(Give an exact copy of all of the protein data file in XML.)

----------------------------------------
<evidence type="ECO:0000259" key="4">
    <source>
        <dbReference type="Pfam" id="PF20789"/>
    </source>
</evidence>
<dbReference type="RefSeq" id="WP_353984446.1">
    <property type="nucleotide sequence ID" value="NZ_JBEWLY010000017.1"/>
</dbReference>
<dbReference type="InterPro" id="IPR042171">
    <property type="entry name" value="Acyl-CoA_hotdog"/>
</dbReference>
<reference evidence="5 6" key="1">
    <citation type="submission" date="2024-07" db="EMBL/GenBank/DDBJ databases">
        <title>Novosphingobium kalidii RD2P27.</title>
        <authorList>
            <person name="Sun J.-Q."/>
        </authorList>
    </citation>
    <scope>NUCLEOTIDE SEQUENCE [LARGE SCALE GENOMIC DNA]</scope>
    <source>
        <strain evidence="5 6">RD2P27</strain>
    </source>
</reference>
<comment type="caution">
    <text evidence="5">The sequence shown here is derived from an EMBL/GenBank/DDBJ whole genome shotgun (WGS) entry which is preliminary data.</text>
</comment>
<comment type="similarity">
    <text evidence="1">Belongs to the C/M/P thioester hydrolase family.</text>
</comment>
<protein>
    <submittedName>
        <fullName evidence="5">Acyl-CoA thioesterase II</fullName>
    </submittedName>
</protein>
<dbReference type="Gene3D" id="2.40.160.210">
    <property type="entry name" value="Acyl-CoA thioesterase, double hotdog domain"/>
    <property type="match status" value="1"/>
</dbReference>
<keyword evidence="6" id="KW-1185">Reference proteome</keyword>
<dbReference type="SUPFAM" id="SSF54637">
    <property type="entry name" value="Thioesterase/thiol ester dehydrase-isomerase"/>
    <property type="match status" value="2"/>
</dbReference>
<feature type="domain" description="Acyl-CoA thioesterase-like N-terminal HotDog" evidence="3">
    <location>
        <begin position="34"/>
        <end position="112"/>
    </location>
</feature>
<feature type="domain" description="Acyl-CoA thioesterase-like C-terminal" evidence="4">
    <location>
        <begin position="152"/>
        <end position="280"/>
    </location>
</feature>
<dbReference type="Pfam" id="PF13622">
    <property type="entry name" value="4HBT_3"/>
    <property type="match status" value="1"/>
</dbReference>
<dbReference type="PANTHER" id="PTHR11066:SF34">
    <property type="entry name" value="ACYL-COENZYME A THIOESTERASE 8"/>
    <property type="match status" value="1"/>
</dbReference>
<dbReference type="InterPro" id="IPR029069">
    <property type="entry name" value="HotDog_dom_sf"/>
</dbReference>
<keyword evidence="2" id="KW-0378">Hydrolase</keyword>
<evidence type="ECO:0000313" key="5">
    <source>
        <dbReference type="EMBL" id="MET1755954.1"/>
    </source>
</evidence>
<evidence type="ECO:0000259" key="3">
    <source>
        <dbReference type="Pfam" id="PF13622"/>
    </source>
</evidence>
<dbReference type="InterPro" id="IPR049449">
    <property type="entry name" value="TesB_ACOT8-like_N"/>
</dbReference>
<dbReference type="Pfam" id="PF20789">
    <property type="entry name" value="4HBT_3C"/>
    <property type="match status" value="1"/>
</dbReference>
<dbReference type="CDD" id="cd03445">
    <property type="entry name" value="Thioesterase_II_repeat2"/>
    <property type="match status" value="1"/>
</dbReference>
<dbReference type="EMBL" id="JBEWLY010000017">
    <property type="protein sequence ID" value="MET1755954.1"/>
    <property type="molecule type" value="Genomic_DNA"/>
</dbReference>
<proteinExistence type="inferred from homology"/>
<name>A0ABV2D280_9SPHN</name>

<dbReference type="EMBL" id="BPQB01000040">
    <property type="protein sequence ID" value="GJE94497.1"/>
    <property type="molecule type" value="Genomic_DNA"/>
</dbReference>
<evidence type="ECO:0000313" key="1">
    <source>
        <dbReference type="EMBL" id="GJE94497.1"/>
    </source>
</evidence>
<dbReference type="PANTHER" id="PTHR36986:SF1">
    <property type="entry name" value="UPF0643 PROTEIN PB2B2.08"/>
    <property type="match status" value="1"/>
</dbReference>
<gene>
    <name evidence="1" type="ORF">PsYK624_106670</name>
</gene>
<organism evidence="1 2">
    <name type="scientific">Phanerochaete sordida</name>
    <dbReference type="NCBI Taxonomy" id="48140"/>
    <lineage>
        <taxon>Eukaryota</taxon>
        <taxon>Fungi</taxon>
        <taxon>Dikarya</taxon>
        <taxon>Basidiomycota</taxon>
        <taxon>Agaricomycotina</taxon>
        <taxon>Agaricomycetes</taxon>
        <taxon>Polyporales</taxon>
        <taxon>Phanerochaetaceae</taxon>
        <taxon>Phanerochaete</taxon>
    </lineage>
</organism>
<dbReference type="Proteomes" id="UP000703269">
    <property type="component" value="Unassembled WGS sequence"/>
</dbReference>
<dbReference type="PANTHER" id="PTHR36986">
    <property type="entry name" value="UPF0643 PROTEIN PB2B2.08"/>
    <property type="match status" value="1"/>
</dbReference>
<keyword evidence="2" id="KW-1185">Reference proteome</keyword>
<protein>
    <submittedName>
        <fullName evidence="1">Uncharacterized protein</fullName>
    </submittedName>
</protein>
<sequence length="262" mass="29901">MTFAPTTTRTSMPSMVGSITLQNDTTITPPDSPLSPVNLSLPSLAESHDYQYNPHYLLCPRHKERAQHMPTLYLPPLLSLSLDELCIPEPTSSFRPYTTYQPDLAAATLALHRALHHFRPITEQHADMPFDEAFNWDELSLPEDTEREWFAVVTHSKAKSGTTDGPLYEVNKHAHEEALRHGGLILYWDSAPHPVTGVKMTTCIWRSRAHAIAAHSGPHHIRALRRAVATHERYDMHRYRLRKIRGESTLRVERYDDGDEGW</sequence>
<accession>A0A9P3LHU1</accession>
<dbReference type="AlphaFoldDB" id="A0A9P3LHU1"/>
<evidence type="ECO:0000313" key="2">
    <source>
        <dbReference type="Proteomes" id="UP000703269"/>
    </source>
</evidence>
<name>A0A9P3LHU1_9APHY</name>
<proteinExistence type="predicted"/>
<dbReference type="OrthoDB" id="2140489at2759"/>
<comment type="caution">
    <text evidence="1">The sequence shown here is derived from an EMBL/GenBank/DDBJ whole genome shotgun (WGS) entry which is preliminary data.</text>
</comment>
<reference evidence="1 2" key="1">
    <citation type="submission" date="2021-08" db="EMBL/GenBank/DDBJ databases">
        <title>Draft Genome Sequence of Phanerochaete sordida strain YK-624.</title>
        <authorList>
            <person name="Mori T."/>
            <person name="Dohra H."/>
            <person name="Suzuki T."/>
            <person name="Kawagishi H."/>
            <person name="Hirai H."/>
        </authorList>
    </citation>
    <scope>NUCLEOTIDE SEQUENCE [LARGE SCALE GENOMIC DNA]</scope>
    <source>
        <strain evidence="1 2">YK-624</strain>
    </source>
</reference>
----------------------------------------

<evidence type="ECO:0000259" key="4">
    <source>
        <dbReference type="Pfam" id="PF20789"/>
    </source>
</evidence>
<dbReference type="RefSeq" id="WP_353984446.1">
    <property type="nucleotide sequence ID" value="NZ_JBEWLY010000017.1"/>
</dbReference>
<dbReference type="InterPro" id="IPR042171">
    <property type="entry name" value="Acyl-CoA_hotdog"/>
</dbReference>
<reference evidence="5 6" key="1">
    <citation type="submission" date="2024-07" db="EMBL/GenBank/DDBJ databases">
        <title>Novosphingobium kalidii RD2P27.</title>
        <authorList>
            <person name="Sun J.-Q."/>
        </authorList>
    </citation>
    <scope>NUCLEOTIDE SEQUENCE [LARGE SCALE GENOMIC DNA]</scope>
    <source>
        <strain evidence="5 6">RD2P27</strain>
    </source>
</reference>
<comment type="caution">
    <text evidence="5">The sequence shown here is derived from an EMBL/GenBank/DDBJ whole genome shotgun (WGS) entry which is preliminary data.</text>
</comment>
<comment type="similarity">
    <text evidence="1">Belongs to the C/M/P thioester hydrolase family.</text>
</comment>
<protein>
    <submittedName>
        <fullName evidence="5">Acyl-CoA thioesterase II</fullName>
    </submittedName>
</protein>
<dbReference type="Gene3D" id="2.40.160.210">
    <property type="entry name" value="Acyl-CoA thioesterase, double hotdog domain"/>
    <property type="match status" value="1"/>
</dbReference>
<keyword evidence="6" id="KW-1185">Reference proteome</keyword>
<dbReference type="SUPFAM" id="SSF54637">
    <property type="entry name" value="Thioesterase/thiol ester dehydrase-isomerase"/>
    <property type="match status" value="2"/>
</dbReference>
<feature type="domain" description="Acyl-CoA thioesterase-like N-terminal HotDog" evidence="3">
    <location>
        <begin position="34"/>
        <end position="112"/>
    </location>
</feature>
<feature type="domain" description="Acyl-CoA thioesterase-like C-terminal" evidence="4">
    <location>
        <begin position="152"/>
        <end position="280"/>
    </location>
</feature>
<dbReference type="Pfam" id="PF13622">
    <property type="entry name" value="4HBT_3"/>
    <property type="match status" value="1"/>
</dbReference>
<dbReference type="PANTHER" id="PTHR11066:SF34">
    <property type="entry name" value="ACYL-COENZYME A THIOESTERASE 8"/>
    <property type="match status" value="1"/>
</dbReference>
<dbReference type="InterPro" id="IPR029069">
    <property type="entry name" value="HotDog_dom_sf"/>
</dbReference>
<keyword evidence="2" id="KW-0378">Hydrolase</keyword>
<evidence type="ECO:0000313" key="5">
    <source>
        <dbReference type="EMBL" id="MET1755954.1"/>
    </source>
</evidence>
<evidence type="ECO:0000259" key="3">
    <source>
        <dbReference type="Pfam" id="PF13622"/>
    </source>
</evidence>
<dbReference type="InterPro" id="IPR049449">
    <property type="entry name" value="TesB_ACOT8-like_N"/>
</dbReference>
<dbReference type="Pfam" id="PF20789">
    <property type="entry name" value="4HBT_3C"/>
    <property type="match status" value="1"/>
</dbReference>
<dbReference type="CDD" id="cd03445">
    <property type="entry name" value="Thioesterase_II_repeat2"/>
    <property type="match status" value="1"/>
</dbReference>
<dbReference type="EMBL" id="JBEWLY010000017">
    <property type="protein sequence ID" value="MET1755954.1"/>
    <property type="molecule type" value="Genomic_DNA"/>
</dbReference>
<proteinExistence type="inferred from homology"/>
<name>A0ABV2D280_9SPHN</name>

<dbReference type="EMBL" id="BPQB01000040">
    <property type="protein sequence ID" value="GJE94497.1"/>
    <property type="molecule type" value="Genomic_DNA"/>
</dbReference>
<evidence type="ECO:0000313" key="1">
    <source>
        <dbReference type="EMBL" id="GJE94497.1"/>
    </source>
</evidence>
<dbReference type="PANTHER" id="PTHR36986:SF1">
    <property type="entry name" value="UPF0643 PROTEIN PB2B2.08"/>
    <property type="match status" value="1"/>
</dbReference>
<gene>
    <name evidence="1" type="ORF">PsYK624_106670</name>
</gene>
<organism evidence="1 2">
    <name type="scientific">Phanerochaete sordida</name>
    <dbReference type="NCBI Taxonomy" id="48140"/>
    <lineage>
        <taxon>Eukaryota</taxon>
        <taxon>Fungi</taxon>
        <taxon>Dikarya</taxon>
        <taxon>Basidiomycota</taxon>
        <taxon>Agaricomycotina</taxon>
        <taxon>Agaricomycetes</taxon>
        <taxon>Polyporales</taxon>
        <taxon>Phanerochaetaceae</taxon>
        <taxon>Phanerochaete</taxon>
    </lineage>
</organism>
<dbReference type="Proteomes" id="UP000703269">
    <property type="component" value="Unassembled WGS sequence"/>
</dbReference>
<dbReference type="PANTHER" id="PTHR36986">
    <property type="entry name" value="UPF0643 PROTEIN PB2B2.08"/>
    <property type="match status" value="1"/>
</dbReference>
<keyword evidence="2" id="KW-1185">Reference proteome</keyword>
<protein>
    <submittedName>
        <fullName evidence="1">Uncharacterized protein</fullName>
    </submittedName>
</protein>
<sequence length="262" mass="29901">MTFAPTTTRTSMPSMVGSITLQNDTTITPPDSPLSPVNLSLPSLAESHDYQYNPHYLLCPRHKERAQHMPTLYLPPLLSLSLDELCIPEPTSSFRPYTTYQPDLAAATLALHRALHHFRPITEQHADMPFDEAFNWDELSLPEDTEREWFAVVTHSKAKSGTTDGPLYEVNKHAHEEALRHGGLILYWDSAPHPVTGVKMTTCIWRSRAHAIAAHSGPHHIRALRRAVATHERYDMHRYRLRKIRGESTLRVERYDDGDEGW</sequence>
<accession>A0A9P3LHU1</accession>
<dbReference type="AlphaFoldDB" id="A0A9P3LHU1"/>
<evidence type="ECO:0000313" key="2">
    <source>
        <dbReference type="Proteomes" id="UP000703269"/>
    </source>
</evidence>
<name>A0A9P3LHU1_9APHY</name>
<proteinExistence type="predicted"/>
<dbReference type="OrthoDB" id="2140489at2759"/>
<comment type="caution">
    <text evidence="1">The sequence shown here is derived from an EMBL/GenBank/DDBJ whole genome shotgun (WGS) entry which is preliminary data.</text>
</comment>
<reference evidence="1 2" key="1">
    <citation type="submission" date="2021-08" db="EMBL/GenBank/DDBJ databases">
        <title>Draft Genome Sequence of Phanerochaete sordida strain YK-624.</title>
        <authorList>
            <person name="Mori T."/>
            <person name="Dohra H."/>
            <person name="Suzuki T."/>
            <person name="Kawagishi H."/>
            <person name="Hirai H."/>
        </authorList>
    </citation>
    <scope>NUCLEOTIDE SEQUENCE [LARGE SCALE GENOMIC DNA]</scope>
    <source>
        <strain evidence="1 2">YK-624</strain>
    </source>
</reference>